To the willing initiate, story possesses transformative power. For reasons as murky as they are depressing, many human souls never catch the knack. Ask a bibliophile for a list of her favorite pursuits and reading often perches above travel or parenting or even the joys of romance. She knows she’s a member a secret society. Turning the page unlocks a door that leads into a lion’s den where her very life is in danger. Turn the page and she finds herself on a frigate tossed by raging seas or in ancient Egypt bowing low before a merciless Pharaoh. She dons the gowns of Elizabethan England or Jimmy Choo red heels and takes New York by storm. On the journey inside a book she becomes a maid or a princess or a modern day woman grappling against impossible odds. Some days she sheds her human self completely and stalks with a panther’s grace or soars on an eagle’s wings. She draws back the curtain of the ordinary world and slips into a place of extraordinary possibility.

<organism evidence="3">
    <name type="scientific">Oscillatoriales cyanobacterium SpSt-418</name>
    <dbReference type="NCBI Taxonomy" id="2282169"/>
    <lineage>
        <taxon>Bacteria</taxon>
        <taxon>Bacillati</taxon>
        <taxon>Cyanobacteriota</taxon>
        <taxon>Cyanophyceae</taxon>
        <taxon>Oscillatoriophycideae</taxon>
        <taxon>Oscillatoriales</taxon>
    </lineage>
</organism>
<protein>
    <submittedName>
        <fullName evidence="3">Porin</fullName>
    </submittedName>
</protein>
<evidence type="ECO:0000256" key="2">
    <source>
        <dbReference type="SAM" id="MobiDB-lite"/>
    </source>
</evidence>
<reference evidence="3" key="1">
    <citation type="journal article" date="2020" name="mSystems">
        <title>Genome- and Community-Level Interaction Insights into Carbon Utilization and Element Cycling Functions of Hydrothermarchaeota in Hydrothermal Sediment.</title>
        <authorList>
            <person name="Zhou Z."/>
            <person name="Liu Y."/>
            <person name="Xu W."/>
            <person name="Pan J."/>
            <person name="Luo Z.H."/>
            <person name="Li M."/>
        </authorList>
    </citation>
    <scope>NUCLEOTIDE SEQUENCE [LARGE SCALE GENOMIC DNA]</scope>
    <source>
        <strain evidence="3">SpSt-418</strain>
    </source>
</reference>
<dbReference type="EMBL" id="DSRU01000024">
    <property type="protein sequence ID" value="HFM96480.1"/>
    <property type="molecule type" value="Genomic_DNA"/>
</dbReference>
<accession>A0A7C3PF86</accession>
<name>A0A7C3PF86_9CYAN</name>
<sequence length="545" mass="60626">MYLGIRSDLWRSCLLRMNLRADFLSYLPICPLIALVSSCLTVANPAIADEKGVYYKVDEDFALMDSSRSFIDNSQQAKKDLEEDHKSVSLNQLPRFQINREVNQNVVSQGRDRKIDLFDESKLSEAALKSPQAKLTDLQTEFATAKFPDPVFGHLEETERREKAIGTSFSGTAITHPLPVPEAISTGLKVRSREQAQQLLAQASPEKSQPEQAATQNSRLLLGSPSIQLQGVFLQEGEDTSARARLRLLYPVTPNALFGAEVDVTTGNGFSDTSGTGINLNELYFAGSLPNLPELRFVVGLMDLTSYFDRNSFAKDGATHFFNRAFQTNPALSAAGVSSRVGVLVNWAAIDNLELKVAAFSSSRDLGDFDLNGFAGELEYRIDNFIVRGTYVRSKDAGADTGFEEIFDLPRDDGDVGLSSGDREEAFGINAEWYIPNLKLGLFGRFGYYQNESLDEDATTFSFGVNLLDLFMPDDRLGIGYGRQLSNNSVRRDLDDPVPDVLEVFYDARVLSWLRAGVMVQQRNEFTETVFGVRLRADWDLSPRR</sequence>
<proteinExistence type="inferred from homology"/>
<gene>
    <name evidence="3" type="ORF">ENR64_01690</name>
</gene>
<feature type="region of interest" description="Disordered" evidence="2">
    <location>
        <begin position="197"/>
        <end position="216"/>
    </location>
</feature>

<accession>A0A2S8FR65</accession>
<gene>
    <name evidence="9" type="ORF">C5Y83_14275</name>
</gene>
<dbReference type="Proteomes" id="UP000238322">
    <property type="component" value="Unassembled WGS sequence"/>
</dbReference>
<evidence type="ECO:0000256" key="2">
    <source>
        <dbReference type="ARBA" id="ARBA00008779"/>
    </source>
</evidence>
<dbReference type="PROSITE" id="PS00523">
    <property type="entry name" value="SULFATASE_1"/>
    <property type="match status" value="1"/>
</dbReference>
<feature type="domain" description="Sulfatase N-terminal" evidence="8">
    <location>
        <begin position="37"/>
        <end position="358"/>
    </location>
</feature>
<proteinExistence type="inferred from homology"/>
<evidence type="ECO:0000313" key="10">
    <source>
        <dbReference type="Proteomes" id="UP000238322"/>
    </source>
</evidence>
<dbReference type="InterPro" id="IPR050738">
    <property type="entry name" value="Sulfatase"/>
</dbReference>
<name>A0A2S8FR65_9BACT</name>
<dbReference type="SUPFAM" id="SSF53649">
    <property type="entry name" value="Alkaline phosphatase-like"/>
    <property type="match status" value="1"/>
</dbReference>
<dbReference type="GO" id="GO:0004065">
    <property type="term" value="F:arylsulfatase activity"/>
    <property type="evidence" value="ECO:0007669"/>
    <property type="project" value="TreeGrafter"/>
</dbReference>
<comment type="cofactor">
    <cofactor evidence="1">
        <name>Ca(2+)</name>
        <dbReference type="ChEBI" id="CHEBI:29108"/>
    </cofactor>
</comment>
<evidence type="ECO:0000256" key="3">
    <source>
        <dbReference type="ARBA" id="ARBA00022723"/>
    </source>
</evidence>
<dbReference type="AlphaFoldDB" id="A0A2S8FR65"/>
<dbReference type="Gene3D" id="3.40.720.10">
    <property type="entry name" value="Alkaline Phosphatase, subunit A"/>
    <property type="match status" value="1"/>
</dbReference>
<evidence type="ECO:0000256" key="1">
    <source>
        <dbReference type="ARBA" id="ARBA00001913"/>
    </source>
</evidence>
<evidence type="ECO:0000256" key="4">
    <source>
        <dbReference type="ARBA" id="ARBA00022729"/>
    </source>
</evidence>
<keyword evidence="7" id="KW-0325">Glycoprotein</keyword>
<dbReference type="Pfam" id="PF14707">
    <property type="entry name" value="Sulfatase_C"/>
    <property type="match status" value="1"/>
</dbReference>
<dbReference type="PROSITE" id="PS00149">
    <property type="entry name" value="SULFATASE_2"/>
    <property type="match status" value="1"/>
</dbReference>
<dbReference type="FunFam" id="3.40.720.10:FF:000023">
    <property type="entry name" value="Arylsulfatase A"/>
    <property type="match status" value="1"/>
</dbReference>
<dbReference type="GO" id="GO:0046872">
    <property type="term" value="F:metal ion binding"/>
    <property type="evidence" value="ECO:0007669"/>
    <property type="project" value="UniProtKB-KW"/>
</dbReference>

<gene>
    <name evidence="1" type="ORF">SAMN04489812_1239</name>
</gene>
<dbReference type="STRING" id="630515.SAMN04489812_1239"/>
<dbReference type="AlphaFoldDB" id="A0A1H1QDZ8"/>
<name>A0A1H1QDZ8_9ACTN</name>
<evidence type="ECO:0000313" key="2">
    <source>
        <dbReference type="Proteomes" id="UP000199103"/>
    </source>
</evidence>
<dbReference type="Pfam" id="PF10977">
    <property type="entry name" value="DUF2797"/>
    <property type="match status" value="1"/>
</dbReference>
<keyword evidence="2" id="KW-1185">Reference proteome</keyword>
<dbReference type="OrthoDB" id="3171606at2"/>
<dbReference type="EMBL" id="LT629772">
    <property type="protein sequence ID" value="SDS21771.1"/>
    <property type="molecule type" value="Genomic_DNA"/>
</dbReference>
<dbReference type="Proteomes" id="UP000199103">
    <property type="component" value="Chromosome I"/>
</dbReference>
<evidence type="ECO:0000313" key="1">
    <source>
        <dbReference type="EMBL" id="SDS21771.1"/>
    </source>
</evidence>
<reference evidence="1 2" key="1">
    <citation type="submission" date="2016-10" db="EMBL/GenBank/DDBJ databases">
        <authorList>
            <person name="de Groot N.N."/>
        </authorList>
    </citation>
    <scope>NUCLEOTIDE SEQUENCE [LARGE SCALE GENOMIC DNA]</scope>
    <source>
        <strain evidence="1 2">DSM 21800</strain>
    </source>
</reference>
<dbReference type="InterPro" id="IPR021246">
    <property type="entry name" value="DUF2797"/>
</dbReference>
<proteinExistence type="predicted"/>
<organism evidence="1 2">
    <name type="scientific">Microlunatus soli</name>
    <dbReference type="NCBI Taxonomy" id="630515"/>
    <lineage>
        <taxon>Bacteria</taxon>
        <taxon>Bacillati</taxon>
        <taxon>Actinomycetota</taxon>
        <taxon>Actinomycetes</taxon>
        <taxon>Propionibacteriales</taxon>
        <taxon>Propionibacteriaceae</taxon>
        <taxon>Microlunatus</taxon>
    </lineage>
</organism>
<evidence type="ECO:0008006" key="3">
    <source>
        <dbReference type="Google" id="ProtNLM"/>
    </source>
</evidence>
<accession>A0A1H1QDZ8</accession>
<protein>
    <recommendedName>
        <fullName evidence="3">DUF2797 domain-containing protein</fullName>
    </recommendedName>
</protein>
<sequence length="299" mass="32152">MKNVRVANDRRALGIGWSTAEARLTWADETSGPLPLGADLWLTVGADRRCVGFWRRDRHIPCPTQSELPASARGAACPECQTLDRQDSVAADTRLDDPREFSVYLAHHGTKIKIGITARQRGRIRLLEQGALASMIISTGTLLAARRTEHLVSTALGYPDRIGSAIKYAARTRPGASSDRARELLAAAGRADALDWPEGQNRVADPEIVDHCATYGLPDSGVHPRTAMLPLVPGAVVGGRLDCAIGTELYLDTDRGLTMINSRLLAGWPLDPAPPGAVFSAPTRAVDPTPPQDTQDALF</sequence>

In short, she becomes someone else. And in doing so, she enriches the person she already is.
What makes a book a classic for you?
Join us on January 3 – 7, 2013 to share the books on your Classic Reads list. We want to hear about your favorite stories, authors and books – whether they’re old favorites, new fiction, controversial or simply heartwarming. What elements catapult a book from a good read to a must read for you?
Don’t miss this fabulous opportunity to share your favorite reads and hear about more. If you write a post featuring the ClassicReads banner you’re automatically entered in a $200 Amazon/B&N gift card drawing. Additional prizes are available for helping spread the word via Twitter, Pinterest, etc. Here’s how to take part: